31 Jan – There are reports of toddlers being used inside Iran’s prisons to sell drugs, President of Children of Imprisoned Parents International (COIPI), Hamed Farmand said in an exclusive interview with Kayhan Life.
Speaking to Kayhan Life, the head of the international organization which works with children of prisoners said drug dealers serving out sentences in Iran’s prisons were targeting small children to pressure their mothers into buying and using narcotics. Farmand said that in some instances toddlers were being tortured by inmates to force mothers into buying drugs.
COIPI’s President Hamed Farmand is a leading expert on children’s and women’s rights in prison and says that the violations are endangering mothers’ and children’s lives.
“Reports coming from inside Iran’s prisons tell us that children and mothers’ rights are being violated in several ways,” Farmand told Kayhan Life. “Inmates are using children to pressure their mothers into taking drugs. These mothers are often recovering addicts, so they are already vulnerable. We’ve also received reports of inmates torturing children, as the distressing sounds that follow force mothers to succumb to buying and taking drugs.”
Farmand explained that prison guards were also using children to punish mothers: “Prison staff are using children to coerce mothers into compliance. The staff sometimes punish mothers in front of their children. Children and mothers are also being placed in solitary confinement for prolonged periods of time.”
Further research carried out by COIPI indicates that there is limited information on how many kindergartens have opened and whether or not they have obtained licenses to operate. The organization believes that nurseries could be exploited and used for activities unrelated to childcare. The lack of government information and media coverage on the issue means that the condition and number of functioning kindergartens are unknown.
The reports come as Iran’s Director General for Children and Youth Affairs, Mohammad Nefriyeh, told Iranian media outlets that he had urged members of the judiciary to set up kindergartens in and around Iran’s prisons for children of female prisoners. Nefriyeh asked the judiciary to protect the mother-child relationship and place the welfare of the child at the center of its criminal justice policies. He also told the government that his department would be willing to remove children from prisons nationwide if officials did not want to put a formal policy in place establishing prison daycare centers. The policy has been on the government’s table for over a decade. Nefriyeh confirmed in 2016 that no permits had been issued that year.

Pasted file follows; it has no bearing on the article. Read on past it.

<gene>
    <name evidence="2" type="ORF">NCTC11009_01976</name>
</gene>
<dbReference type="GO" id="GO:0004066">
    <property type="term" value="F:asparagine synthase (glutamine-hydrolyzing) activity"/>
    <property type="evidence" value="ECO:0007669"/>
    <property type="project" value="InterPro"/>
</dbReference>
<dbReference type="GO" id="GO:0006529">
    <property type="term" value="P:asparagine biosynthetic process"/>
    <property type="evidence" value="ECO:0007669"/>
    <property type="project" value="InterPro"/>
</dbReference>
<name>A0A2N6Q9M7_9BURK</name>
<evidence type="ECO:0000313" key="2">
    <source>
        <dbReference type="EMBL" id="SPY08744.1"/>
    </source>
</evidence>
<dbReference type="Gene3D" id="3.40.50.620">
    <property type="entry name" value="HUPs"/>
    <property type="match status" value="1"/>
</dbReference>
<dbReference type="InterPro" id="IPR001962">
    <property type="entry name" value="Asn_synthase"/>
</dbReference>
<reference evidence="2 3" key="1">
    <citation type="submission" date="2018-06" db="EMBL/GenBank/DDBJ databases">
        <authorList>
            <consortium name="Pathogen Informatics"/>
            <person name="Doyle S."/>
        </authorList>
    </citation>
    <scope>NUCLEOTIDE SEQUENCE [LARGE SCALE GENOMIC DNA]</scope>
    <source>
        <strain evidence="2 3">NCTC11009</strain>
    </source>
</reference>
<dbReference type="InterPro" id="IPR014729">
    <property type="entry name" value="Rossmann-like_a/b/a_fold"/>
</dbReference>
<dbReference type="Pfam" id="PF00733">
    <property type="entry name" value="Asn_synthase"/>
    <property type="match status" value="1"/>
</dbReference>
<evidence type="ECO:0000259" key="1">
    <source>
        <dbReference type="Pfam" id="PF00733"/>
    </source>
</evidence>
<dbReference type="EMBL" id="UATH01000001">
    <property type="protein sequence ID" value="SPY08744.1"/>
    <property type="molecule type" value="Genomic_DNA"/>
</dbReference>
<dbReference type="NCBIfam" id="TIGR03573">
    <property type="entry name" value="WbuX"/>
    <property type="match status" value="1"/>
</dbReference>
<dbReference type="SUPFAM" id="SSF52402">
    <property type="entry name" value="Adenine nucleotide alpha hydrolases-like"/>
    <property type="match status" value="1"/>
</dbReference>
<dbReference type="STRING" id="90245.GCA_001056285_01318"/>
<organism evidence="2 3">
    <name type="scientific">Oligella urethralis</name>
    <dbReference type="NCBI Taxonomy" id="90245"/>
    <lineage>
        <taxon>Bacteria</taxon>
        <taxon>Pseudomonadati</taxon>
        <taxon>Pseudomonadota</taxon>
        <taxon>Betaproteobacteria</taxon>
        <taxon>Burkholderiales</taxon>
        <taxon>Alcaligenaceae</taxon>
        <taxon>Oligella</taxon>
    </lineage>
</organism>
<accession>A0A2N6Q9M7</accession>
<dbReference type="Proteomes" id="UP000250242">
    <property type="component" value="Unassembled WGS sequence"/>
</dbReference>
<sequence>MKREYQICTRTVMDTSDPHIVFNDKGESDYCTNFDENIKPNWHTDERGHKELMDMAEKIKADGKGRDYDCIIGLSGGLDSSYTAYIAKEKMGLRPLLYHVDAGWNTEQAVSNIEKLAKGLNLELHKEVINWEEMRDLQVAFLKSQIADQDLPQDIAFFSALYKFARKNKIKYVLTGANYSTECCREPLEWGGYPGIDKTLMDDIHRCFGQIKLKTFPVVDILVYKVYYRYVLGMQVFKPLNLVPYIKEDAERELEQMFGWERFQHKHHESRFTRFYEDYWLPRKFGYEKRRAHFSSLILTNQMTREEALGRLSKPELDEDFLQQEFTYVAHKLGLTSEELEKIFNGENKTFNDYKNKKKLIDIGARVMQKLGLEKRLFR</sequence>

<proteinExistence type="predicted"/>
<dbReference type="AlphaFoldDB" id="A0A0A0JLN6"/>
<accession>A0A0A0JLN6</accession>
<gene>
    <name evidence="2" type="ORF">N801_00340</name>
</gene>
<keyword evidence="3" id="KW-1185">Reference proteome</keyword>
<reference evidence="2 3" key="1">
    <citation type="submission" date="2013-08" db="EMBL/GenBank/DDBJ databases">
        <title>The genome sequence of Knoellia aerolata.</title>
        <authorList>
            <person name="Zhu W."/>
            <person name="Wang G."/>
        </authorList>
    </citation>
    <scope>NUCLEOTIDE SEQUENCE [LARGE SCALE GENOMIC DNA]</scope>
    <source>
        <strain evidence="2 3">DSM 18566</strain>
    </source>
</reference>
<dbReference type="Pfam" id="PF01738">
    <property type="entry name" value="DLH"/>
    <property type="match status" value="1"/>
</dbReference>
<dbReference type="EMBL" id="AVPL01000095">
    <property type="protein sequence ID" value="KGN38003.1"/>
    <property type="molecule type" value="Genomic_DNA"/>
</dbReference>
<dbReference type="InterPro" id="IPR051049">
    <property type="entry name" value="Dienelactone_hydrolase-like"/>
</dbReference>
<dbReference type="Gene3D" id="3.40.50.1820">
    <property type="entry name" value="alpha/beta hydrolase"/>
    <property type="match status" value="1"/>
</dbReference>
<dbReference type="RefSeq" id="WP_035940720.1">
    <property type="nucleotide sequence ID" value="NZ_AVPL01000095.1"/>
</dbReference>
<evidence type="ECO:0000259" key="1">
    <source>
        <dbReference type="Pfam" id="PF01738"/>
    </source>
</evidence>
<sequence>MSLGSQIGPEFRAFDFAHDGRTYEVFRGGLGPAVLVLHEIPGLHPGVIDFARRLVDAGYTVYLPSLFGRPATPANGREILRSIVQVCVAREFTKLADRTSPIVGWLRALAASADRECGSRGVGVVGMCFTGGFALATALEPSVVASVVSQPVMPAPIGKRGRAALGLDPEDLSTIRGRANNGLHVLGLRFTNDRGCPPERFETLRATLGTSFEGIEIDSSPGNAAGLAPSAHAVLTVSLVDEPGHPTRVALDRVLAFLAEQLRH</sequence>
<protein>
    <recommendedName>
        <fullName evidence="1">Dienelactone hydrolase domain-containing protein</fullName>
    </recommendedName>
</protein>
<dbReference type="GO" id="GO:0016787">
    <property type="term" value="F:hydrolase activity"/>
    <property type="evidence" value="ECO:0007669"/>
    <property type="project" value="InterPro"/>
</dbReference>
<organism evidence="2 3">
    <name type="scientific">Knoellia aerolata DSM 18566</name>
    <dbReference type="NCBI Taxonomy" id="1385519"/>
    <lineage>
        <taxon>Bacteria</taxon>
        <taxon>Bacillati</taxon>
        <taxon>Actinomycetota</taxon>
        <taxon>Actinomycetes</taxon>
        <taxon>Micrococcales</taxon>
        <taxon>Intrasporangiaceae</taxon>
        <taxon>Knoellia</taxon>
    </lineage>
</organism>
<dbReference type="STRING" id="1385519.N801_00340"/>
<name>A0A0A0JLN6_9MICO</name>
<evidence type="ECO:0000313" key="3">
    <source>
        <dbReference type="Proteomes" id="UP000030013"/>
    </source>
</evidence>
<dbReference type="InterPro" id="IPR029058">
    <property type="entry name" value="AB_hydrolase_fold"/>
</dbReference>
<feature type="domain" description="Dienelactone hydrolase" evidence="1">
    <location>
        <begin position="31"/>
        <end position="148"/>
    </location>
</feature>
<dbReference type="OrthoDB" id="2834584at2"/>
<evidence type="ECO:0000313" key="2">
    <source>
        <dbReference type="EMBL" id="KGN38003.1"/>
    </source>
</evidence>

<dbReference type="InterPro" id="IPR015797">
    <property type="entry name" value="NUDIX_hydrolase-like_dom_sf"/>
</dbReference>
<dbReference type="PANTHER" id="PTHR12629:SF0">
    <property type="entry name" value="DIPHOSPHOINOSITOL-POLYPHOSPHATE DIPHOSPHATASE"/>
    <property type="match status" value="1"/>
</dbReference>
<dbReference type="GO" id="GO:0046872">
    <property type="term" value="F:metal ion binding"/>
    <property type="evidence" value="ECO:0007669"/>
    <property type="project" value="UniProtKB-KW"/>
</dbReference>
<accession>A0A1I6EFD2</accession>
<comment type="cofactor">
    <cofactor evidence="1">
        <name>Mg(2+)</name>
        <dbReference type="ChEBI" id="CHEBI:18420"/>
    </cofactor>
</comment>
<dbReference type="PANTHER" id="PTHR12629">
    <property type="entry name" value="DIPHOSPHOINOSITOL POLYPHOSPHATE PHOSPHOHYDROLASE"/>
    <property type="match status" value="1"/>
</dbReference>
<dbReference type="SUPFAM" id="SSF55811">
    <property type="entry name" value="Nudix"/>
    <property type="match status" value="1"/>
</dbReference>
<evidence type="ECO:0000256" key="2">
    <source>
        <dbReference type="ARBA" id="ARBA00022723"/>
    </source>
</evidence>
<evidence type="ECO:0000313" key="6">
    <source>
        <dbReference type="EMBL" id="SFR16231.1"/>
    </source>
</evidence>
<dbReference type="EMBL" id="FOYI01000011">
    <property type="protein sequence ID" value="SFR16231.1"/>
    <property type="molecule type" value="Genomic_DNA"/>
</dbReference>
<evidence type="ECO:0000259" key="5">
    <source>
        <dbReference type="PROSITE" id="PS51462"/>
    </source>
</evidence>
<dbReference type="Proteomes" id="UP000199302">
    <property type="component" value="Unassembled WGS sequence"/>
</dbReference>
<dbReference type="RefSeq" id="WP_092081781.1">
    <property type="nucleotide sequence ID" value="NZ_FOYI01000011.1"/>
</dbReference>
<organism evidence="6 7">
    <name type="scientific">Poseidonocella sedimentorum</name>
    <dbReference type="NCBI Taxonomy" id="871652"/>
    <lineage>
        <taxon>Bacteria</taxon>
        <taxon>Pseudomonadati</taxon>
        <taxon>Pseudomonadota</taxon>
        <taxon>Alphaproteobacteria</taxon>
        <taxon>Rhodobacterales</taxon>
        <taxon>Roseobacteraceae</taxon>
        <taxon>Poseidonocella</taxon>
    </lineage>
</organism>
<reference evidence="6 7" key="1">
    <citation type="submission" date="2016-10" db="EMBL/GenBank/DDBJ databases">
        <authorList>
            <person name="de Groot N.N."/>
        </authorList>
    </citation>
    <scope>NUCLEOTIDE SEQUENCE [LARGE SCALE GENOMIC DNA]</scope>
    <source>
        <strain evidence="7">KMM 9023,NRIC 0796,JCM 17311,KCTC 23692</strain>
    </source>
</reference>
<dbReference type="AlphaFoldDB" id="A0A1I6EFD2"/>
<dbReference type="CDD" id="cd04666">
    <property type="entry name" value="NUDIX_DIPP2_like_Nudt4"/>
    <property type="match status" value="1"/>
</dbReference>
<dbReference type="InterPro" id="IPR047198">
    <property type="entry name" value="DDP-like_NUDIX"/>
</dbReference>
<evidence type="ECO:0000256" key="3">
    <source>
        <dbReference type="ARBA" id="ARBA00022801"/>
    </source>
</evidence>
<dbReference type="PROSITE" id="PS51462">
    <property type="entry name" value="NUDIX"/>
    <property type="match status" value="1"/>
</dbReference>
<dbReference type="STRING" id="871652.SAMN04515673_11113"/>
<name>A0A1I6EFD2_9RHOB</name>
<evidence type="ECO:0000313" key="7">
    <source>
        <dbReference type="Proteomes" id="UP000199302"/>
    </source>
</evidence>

According to Farmand, COIPI is aware of only six operational nurseries, despite there being at least 19 prisons which currently house children and their mothers. Reports that functioning nurseries are only open for short periods of time are also a concern. “Most of these nurseries close early in the afternoon and are closed on weekends,” says Farmand. “There is also a limited budget for hiring professional social workers which affects how these nurseries are run.”
The latest figures reveal that at least 1,800 children have been removed from their mothers in prison by the government’s welfare department, which Nefriyeh manages. According to a member of parliament, over 2,300 children live in Iran’s prisons with their mothers. Exact figures are unavailable. Nefriyeh also told Iranian media outlets in June that his department did not hold statistics on the number of children in prisons. Other figures indicate that the total number of prisoners in the country is about 230,000, of which 5 percent are thought to be women. Most of these women were arrested for drug-related offenses, and make up 54 percent of drug addicted prisoners with the remaining 46 percent being men.
Children are currently allowed to stay with their mothers in prison until they reach the age of two. The government applies an exception where welfare officials monitoring families in prison believe that a child under the age of two is not bonding with his or her mother. In such cases the government will remove babies from mothers before they reach the age of two. Babies who appear to be showing signs of positive attachment are left with their mothers until they reach the age limit. The Director General did not give any information on how welfare officers assess attachment between mothers and their babies.
Cases in which mothers avoided immediate execution as a result of having babies have also been documented. Although not all new mothers are spared execution — not even pregnant women — some executions have been stalled to allow mothers to finish breastfeeding their children. Occasionally the delay leads to the death penalty being lifted. As Islamic law prohibits the killing of a woman who is breastfeeding (until her child reaches the age of two), some mothers have used this legislation as a loophole to try to avoid being executed, claiming that they were breastfeeding even after their milk had dried out.